If you are a member of a household with more than $1 million in investable assets, there are plenty of highly qualified wealth managers and financial planners ready and willing to provide you with advice for a fee. If you are a member of a household with under $500,000 in investable assets, the pool of firms willing to provide quality, unbiased advice shrinks substantially.

Yes, there are firms that operate in this sector of the marketplace, but for the most part, their business models are not scalable, so they can only serve a small fraction of those who might benefit from their help. According to Rich Ellinger, the CEO of WealthMinder, there are approximately 108 million households with less than $500,000 in investable assets. Clearly, not all are good candidates for the services of a financial advisor, but many are. Ellinger says that his segment of the market represents approximately $9 trillion in assets. That sounds like a potential opportunity for some enterprising readers.

Over the last couple of years, some of the direct-to-consumer robo-advisors have targeted this segment, but their platforms, to date, have been limited to portfolio construction and maintenance. What if there was a scalable platform that empowered financial advisors to provide basic wealth management services to this segment of the population efficiently and profitably? That’s what WealthMinder is attempting to do. I recently took it for a test drive to see if the platform lived up to its lofty goals.

In order to understand the WealthMinder experience from a client’s perspective, I created a client account with the firm; as a client, you can get invites from advisors or click in through advisors’ branded websites. (You could also go directly to the retail version, but more on that later.)

Once the advisor invite comes, it includes a link to the log-in page. Then you create a user name and password and are logged in.

First, you are asked to select a goal. A number of common ones are listed on the page. I clicked “retirement.” Next, you are asked some basic information about yourself and your spouse (if applicable). This includes names, dates of birth, gender, salaries and states of residence. At this point, the software defaults to a retirement age of 65 for each spouse and asks you more about your goal. You can change the retirement age assumptions, designate how much you want to spend per year in retirement (the application suggests spending 80% of your preretirement income), and designate how important this goal is (essential, desirable or merely a dream).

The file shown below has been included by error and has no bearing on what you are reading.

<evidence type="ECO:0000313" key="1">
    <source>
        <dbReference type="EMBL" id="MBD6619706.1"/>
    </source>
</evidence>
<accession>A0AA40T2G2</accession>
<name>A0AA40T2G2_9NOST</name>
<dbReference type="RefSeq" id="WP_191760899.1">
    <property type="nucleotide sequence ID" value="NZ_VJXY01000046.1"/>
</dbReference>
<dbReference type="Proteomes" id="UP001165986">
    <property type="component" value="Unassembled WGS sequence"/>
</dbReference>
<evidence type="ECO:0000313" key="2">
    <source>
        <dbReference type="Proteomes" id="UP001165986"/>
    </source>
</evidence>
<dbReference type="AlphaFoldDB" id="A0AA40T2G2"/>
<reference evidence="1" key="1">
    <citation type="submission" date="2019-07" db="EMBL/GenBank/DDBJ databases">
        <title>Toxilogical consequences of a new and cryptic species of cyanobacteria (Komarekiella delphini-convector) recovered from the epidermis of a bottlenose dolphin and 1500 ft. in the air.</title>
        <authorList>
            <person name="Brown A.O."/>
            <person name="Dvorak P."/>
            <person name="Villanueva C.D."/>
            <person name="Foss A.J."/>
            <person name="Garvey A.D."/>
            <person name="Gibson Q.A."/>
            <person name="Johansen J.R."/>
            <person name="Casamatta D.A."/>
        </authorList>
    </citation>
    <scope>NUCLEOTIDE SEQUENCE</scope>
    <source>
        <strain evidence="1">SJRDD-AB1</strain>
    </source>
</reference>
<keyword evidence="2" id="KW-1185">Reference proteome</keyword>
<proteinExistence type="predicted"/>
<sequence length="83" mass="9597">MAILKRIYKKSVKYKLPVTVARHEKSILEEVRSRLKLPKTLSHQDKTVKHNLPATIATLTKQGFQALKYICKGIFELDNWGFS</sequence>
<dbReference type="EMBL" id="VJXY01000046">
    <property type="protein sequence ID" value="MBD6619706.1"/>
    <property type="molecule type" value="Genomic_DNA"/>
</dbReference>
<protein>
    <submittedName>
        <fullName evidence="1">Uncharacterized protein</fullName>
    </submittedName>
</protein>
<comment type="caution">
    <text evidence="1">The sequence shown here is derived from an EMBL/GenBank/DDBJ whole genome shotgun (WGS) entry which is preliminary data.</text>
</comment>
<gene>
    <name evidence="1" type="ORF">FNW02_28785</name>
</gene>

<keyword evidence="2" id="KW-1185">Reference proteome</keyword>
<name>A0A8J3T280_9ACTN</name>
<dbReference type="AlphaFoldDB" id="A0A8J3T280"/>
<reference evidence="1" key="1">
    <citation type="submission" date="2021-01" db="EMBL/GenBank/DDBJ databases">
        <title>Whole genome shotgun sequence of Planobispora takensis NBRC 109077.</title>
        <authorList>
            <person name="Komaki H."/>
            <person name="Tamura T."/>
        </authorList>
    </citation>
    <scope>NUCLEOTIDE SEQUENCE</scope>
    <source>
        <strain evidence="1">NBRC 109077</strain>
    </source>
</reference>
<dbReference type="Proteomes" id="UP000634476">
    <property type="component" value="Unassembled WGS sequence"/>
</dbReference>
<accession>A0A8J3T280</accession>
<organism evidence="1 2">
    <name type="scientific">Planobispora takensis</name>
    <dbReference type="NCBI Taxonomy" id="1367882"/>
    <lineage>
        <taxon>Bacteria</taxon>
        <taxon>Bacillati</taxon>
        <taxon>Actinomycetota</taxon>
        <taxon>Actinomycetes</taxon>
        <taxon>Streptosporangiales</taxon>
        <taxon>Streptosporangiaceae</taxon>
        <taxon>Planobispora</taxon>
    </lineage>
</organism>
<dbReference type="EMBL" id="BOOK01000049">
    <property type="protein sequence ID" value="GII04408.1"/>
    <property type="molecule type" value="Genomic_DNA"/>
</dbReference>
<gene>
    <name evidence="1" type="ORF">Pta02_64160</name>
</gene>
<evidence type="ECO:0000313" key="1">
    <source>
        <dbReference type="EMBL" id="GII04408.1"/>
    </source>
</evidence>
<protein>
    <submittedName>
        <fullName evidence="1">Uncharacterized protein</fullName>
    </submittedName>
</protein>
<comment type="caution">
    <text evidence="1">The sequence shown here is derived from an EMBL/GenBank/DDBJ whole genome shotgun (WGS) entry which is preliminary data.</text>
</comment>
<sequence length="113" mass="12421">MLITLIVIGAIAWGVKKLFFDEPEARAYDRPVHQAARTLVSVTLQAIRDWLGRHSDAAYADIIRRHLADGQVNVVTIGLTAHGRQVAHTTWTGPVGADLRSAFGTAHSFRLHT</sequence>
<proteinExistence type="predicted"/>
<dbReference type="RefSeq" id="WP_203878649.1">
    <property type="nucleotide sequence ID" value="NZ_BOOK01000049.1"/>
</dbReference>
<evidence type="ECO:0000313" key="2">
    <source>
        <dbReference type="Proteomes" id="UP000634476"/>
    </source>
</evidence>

Then you are asked to add goals such as college, private school, a wedding or a house. You can make up others—I added a luxury auto purchase a few years out. You are asked who the goal is for, when you’d like to fund it, whether it’s a onetime item or something recurring, what amount you need to save for it, and what is the goal’s importance (whether it’s essential, desirable or merely a dream).

You are then transported to the account aggregation page. Here, popular institutions are listed on the page. You can click to add one. If your institution is not listed, you click the search button and locate it. WealthMinder’s aggregation tool is powered by Yodlee, which has a rather extensive list of financial institutions. I selected one, then added my user name and password for it. WealthMinder then connected to the institution and gathered my account information.